ATHENS, Ohio (Jan. 10, 2007) -- The discovery of dark matter, made by an astrophysicist who is now an Ohio University faculty member, has been ranked the No. 3 science finding of the year by Discover magazine.
In its cover story on the "Top 100 Science Stories of 2006," the magazine highlighted research led by Douglas Clowe, then a postdoctoral student with the University of Arizona at Tucson, on a violent collision between a pair of massive galaxy clusters. Using a technique known as gravitational lensing, Clowe and colleagues from Stanford, Harvard and the University of Florida found the most direct evidence yet of dark matter, the invisible substance thought to make up 80 percent of the universe.
The team, which used NASA's Chandra X-ray Observatory and several major telescopes to conduct the research, made international headlines with the discovery in August.
"The science has been very well received," said Clowe, who joined Ohio University as an assistant professor of physics and astronomy this fall. Though there are a small handful of detractors, in general "the astronomy and particle physics community was overjoyed that they could finally show some evidence of dark matter," he noted.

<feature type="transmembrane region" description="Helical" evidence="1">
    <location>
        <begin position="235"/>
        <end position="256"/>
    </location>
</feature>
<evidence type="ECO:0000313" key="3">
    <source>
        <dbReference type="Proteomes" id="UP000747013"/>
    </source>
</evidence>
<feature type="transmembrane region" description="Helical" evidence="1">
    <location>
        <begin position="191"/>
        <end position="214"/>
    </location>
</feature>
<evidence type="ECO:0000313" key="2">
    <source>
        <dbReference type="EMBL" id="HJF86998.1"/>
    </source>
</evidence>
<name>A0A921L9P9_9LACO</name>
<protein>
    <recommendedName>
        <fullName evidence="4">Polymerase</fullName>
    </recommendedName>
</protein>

Clowe, who is affiliated with the university's Astrophysical Institute and Structure of the Universe project, expects to continue his research on dark matter and will publish additional scientific papers based on the original study.
The dark matter finding has prompted major research universities and institutes to invite him to deliver talks on his work. He spoke at institutions such as MIT, New York University, University of California at Santa Barbara and the Fermi Lab this fall, and will travel to more venues in 2007.
The buzz in the scientific community also will help the university attract graduate students, said Clowe, who taught a graduate student seminar this fall and next will teach sophomore and freshman-level astrophysics courses in winter and spring.
Clowe was pleased to make the No. 3 slot on Discover's Top 100 list, which is on newsstands now. "Being in a magazine like Discover gets the research out to more of the general public," he said.
Other top science stories of the year included new development of alternative energy sources, the creation of the first artificial bladder, the rise of global warming and the demotion of Pluto as a planet.
Ohio University researchers last appeared on the Discover magazine list in 2003 for two major discoveries that year in the field of nuclear and particle physics.
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